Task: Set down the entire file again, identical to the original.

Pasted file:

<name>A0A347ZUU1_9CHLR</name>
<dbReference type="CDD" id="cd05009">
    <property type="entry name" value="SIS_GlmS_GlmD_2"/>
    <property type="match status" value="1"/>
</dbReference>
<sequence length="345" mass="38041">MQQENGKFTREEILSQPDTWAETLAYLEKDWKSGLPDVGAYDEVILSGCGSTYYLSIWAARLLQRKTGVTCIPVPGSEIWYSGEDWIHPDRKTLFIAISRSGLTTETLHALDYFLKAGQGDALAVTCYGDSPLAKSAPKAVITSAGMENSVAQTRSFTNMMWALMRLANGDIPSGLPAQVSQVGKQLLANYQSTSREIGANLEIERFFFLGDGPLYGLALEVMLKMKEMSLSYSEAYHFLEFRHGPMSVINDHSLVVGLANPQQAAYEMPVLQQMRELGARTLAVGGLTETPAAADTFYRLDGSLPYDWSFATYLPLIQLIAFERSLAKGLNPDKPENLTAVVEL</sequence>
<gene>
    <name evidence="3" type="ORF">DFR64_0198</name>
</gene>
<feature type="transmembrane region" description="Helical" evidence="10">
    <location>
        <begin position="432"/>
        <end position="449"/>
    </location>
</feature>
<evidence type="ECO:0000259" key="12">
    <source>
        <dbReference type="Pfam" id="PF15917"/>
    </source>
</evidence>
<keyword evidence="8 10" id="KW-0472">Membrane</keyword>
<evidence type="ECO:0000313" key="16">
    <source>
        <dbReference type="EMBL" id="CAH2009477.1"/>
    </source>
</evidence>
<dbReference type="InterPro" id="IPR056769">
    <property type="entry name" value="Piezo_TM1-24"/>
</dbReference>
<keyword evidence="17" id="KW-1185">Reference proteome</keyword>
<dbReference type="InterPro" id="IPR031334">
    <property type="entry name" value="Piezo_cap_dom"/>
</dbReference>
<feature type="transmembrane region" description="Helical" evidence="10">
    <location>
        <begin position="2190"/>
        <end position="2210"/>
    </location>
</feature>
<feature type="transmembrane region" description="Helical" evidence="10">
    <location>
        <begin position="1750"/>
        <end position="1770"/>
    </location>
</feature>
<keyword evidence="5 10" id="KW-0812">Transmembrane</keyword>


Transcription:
<name>A0A347ZUU1_9CHLR</name>
<dbReference type="CDD" id="cd05009">
    <property type="entry name" value="SIS_GlmS_GlmD_2"/>
    <property type="match status" value="1"/>
</dbReference>
<sequence length="345" mass="38041">MQQENGKFTREEILSQPDTWAETLAYLEKDWKSGLPDVGAYDEVILSGCGSTYYLSIWAARLLQRKTGVTCIPVPGSEIWYSGEDWIHPDRKTLFIAISRSGLTTETLHALDYFLKAGQGDALAVTCYGDSPLAKSAPKAVITSAGMENSVAQTRSFTNMMWALMRLANGDIPSGLPAQVSQVGKQLLANYQSTSREIGANLEIERFFFLGDGPLYGLALEVMLKMKEMSLSYSEAYHFLEFRHGPMSVINDHSLVVGLANPQQAAYEMPVLQQMRELGARTLAVGGLTETPAAADTFYRLDGSLPYDWSFATYLPLIQLIAFERSLAKGLNPDKPENLTAVVEL</sequence>
<gene>
    <name evidence="3" type="ORF">DFR64_0198</name>
</gene>
<feature type="transmembrane region" description="Helical" evidence="10">
    <location>
        <begin position="432"/>
        <end position="449"/>
    </location>
</feature>
<evidence type="ECO:0000259" key="12">
    <source>
        <dbReference type="Pfam" id="PF15917"/>
    </source>
</evidence>
<keyword evidence="8 10" id="KW-0472">Membrane</keyword>
<evidence type="ECO:0000313" key="16">
    <source>
        <dbReference type="EMBL" id="CAH2009477.1"/>
    </source>
</evidence>
<dbReference type="InterPro" id="IPR056769">
    <property type="entry name" value="Piezo_TM1-24"/>
</dbReference>
<keyword evidence="17" id="KW-1185">Reference proteome</keyword>
<dbReference type="InterPro" id="IPR031334">
    <property type="entry name" value="Piezo_cap_dom"/>
</dbReference>
<feature type="transmembrane region" description="Helical" evidence="10">
    <location>
        <begin position="2190"/>
        <end position="2210"/>
    </location>
</feature>
<feature type="transmembrane region" description="Helical" evidence="10">
    <location>
        <begin position="1750"/>
        <end position="1770"/>
    </location>
</feature>
<keyword evidence="5 10" id="KW-0812">Transmembrane</keyword>